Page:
Research for the future of our Heart Warriors
Hypoplastic Left Heart Syndrome (HLHS) is a rare Congenital Heart Defect (CHD) that affects roughly 1% of children born with a CHD. In a child with a fully-formed heart, the right side of the heart receives blood from the body and pumps it to the lungs for oxygenation. Then the left side of the heart receives the blood from the lungs and pumps it out to the body. In a child with HLHS, the left side of the heart is too small to pump blood out to the body, and, within a few days after birth, the child's body becomes oxygen-starved and medical intervention is required to keep the child alive. Before the 1970s, no child with HLHS survived longer than a week.
In the 1970s and 1980s, surgeries were developed that re-worked the heart so that the right side of the heart could perform the function of both the left and right side of the heart. Since then the developments have produced a course of three surgeries that successfully re-tool the heart and have brought the survival rate of children born with HLHS to ~95%. This has been amazing for the children, of course, but now we need to consider their futures.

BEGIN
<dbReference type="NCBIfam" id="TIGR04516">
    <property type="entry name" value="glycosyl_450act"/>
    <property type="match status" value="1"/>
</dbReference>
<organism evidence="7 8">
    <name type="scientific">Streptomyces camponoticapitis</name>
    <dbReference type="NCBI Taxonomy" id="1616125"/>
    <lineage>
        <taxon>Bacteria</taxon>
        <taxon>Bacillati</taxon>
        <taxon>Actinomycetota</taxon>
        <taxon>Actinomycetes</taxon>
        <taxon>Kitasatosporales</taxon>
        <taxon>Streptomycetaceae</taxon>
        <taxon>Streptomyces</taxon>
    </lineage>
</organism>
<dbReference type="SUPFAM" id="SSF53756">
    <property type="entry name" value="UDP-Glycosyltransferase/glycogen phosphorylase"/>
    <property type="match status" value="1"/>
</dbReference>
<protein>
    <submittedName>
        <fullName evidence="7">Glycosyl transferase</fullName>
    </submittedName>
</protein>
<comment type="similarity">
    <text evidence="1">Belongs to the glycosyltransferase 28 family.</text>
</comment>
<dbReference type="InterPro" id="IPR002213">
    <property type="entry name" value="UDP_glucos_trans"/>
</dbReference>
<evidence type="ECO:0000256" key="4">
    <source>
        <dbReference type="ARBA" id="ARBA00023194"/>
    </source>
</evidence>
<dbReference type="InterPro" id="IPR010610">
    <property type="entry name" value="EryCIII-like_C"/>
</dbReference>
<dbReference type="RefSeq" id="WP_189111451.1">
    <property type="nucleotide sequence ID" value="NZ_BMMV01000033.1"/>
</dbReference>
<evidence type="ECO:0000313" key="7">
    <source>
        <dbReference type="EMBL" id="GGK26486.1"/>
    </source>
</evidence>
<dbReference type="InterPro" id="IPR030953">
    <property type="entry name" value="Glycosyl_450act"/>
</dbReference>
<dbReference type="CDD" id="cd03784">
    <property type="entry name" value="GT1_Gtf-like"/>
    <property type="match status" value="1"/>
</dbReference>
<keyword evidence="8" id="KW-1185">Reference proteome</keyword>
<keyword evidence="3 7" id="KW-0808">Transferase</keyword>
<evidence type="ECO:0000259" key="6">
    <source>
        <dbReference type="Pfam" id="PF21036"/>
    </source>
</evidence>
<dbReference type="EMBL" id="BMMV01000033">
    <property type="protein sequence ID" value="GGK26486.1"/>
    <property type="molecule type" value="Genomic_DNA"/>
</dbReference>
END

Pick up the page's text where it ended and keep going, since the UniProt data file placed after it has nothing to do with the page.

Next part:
Now children with HLHS are living into adulthood. This brings questions with it: how long can a re-tooled heart do the work of a normal heart?; is there going to be degradation of the heart or a higher chance of outright failure?; can a body with a single-pass heart receive a donor heart in the event of failure, and how much work will be required in order to get the body to use a donor heart?
The Foundation is here to help people and organizations who are trying to answer these questions.